Over at Downies.com we’ve put together an infographic that takes a look at the 20 cent piece, and some of the valuable error types that can be found in change.
Have you found a valuable or unusual coin in your change?
Over at Downies.com we’ve put together an infographic that takes a look at the 20 cent piece, and some of the valuable error types that can be found in change.
Have you found a valuable or unusual coin in your change?
Exactly 30 years ago today, the Reserve Bank of Australia introduced the $1 coin into circulation, on May 14th, 1984. It replaced the $1 banknote that had circulated since the inception of Decimal Currency in 1966. Stuart Devlin’s now famous Mob of Roos featured on that initial circulating $1 coin and has been a favourite amongst collector and non-collector alike ever since.
According to the Royal Australian Mint, plans to replace the $1 note had been contemplated since the 1970s, due to the need for higher face value coins that could be used in coin operated machines, and to replace the short service life of the $1 note.
During its life there have been around 100 commemoratives issued by the Royal Australian Mint using the $1 denomination and its standard circulating specification - understandably making it one of the most popular coins amongst collectors today.
Some of the highlights of the series are:
Also worth mentioning, aside from the official commemorative releases, is the unofficial 2000 Mule Error - an error which was created when incorrect obverse and reverse dies were mistakenly matched. For those interested in reading more about this fascinating error, we featured it in a previous article here.
The introduction of the new $1 coin wasn’t the only interesting or important thing to happen in 1984. Some other events of note that occurred that year:
But for many, it’s the introduction of the Mob of Roos $1 coin that marked the commencement of a new era in numismatics. To celebrate, the Royal Australian Mint released a spectacular 30th anniversary high relief silver proof coin, which has delighted thousands of collectors in Australia, and around the world!
Downies is fortunate enough to have a number of this spectacular coin in stock, so if you are interested in marking this special anniversary, click here to learn more!
As you may have seen in my previous blogs (here and here), there are quite a lot of rare, unusual circulating coins that are hotly pursued by collectors. This had a lot of people asking (along with myself), what else should we be looking for in our change? What might some of these circulating oddities be worth?
These questions have inspired a new series of blog posts from me, and, as I continue to search through my change, I will keep you up-to-date about what I'm looking for – and, in turn, what you should keep an eye out for! The coins that will feature in these posts are all found in circulation in Australia, meaning that you, the reader, have just as much chance of finding them as I have! My chances are slightly less now of course, as there are more people out there looking!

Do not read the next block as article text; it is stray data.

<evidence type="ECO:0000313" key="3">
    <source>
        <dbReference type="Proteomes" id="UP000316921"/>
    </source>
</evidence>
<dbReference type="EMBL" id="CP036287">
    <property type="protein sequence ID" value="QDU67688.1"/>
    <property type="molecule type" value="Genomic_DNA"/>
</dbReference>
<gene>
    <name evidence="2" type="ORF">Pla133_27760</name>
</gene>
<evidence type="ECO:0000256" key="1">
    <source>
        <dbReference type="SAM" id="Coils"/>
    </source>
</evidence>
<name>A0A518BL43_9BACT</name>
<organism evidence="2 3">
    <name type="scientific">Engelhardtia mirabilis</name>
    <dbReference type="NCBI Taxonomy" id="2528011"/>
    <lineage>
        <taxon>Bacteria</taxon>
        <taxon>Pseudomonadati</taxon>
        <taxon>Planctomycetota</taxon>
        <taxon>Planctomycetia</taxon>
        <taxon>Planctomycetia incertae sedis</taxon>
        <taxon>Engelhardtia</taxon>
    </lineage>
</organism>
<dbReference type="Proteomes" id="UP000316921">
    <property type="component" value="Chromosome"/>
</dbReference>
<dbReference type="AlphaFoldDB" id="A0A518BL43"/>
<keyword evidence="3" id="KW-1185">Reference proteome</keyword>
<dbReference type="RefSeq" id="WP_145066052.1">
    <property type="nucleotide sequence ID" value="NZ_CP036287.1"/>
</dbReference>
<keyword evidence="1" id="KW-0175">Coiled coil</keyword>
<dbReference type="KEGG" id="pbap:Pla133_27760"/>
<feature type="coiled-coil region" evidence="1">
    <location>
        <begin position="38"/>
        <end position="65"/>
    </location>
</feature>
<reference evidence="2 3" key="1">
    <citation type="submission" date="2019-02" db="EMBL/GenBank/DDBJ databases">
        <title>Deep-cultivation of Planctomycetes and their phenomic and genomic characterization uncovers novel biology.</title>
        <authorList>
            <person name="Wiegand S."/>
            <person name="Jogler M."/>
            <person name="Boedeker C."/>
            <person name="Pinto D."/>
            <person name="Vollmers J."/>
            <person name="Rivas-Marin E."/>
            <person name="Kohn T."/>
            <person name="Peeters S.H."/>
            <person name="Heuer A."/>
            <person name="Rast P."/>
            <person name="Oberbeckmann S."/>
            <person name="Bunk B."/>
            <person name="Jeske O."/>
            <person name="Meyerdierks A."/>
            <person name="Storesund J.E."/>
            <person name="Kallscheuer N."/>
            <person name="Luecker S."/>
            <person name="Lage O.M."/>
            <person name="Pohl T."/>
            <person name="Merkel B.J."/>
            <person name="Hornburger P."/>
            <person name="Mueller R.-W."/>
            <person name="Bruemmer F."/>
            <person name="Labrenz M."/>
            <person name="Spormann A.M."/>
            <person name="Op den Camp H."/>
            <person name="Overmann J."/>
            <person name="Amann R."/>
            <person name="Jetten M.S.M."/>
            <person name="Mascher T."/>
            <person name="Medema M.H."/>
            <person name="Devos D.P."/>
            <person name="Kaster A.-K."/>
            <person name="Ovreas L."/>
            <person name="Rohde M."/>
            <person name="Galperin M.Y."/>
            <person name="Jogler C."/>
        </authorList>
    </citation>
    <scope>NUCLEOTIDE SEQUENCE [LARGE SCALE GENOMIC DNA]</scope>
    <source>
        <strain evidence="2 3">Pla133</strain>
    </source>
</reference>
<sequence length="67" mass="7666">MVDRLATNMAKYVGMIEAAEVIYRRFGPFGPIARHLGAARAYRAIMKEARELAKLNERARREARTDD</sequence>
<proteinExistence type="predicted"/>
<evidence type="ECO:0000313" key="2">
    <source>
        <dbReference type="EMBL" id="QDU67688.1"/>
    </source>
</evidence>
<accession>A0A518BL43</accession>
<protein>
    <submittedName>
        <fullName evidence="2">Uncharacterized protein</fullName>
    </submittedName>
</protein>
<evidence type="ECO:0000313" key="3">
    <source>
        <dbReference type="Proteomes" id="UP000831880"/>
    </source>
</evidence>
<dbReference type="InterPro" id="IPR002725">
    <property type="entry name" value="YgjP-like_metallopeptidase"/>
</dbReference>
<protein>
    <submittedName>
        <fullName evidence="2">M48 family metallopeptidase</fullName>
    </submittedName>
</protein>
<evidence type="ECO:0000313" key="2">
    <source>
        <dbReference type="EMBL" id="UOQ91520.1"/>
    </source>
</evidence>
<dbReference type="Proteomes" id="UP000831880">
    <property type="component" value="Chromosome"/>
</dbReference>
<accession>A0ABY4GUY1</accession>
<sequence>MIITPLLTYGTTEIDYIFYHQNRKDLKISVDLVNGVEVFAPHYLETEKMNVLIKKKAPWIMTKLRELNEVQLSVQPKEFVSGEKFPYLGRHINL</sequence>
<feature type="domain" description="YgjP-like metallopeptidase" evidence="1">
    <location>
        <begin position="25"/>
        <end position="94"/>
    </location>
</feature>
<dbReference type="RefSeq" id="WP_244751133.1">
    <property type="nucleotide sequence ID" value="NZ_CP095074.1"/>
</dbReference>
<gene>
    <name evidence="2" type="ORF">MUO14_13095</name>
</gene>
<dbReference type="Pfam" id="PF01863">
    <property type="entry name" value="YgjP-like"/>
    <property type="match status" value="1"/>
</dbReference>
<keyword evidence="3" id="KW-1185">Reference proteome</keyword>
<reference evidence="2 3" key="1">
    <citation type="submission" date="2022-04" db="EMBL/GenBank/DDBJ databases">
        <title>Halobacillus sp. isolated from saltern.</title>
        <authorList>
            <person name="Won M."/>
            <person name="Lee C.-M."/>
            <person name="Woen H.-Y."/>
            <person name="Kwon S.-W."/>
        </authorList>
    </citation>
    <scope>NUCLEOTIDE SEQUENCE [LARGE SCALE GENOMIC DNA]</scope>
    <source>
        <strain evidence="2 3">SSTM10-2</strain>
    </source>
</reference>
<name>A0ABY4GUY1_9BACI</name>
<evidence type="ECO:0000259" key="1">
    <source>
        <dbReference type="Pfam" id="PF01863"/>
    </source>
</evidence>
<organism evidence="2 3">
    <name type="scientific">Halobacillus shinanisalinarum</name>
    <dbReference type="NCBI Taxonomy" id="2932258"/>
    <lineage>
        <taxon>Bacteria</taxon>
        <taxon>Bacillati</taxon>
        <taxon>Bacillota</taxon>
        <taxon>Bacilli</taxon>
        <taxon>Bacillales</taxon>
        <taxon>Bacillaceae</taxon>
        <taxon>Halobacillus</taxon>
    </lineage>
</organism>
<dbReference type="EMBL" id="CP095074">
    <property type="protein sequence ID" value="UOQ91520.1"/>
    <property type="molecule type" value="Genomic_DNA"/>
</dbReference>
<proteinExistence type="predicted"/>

I thought I would start from the bottom and work my way up, starting with 5c and 10c. When it comes to Australian circulating coins, it appears that the 5c and 10c coins are the most consistent in terms of quality and lack of errors. This would have partly to do with the fact that there are no commemorative coins issued for either of these two types. The only varieties known are created as a result of die variations.
Chronologically, the very first coin that collectors look for would be the 1972 5c piece. There are two possible reasons to keep a look out for this particular year. Firstly, only 8.3 million 5c coins were minted in 1972, well below the number normally minted (ranging from 25.2 million in 1978 to a whopping 305.5 million in 2006). Upon closer inspection of this particular date, it seems that two separate dies were used in the minting. When compared side by side, one coin appears to have a ‘low’ echidna, with the design close to the bottom of the coin, with the other distinguished by a ‘high’ echidna, with a larger space below the design. The ‘low’ echidna appears to be the scarcer of the two types, and is the one to look out for as it will have a slightly higher value than its ‘high’ brother.
For those of you who don’t want to be measuring echidnas, this brings us to a different variation to look out for. One that may be slightly easier to spot (albeit with a magnifying glass) involves Stuart Devlin, the man behind the designs on the majority of Australia’s traditional circulating coinage. More specifically, his initials feature on the very bottom of the 5c reverse design, of which there are three different types – large, small and tiny! While people may not see this as a major collectable, large SD initials on a 1991 dated coin can fetch up to $40 when found – which is a great return on a 5c investment!
Two other key dates to keep an eye out for are 1985 and 1986. Any of our eagle eyed followers would be jumping out of their seats right now yelling “that’s not possible!”, and they would be right. No 5c coins were minted for general circulation in either of these years, and if you find one, it would have come from the 1985 or 1986 Mint Sets from the RAM. Neither date should ever be found in change.
Now we move onto the 10c piece which, unfortunately, does not have much to look out for. Low mintages are our best bet here. The 1985 10c coin, with a mintage of 2 million, and the 2011 10c issue, with a mintage of 1.7 million, are the two gems. Besides those, there are, of course, the mint set only dates of 1986, 1987, 1995, and 1996.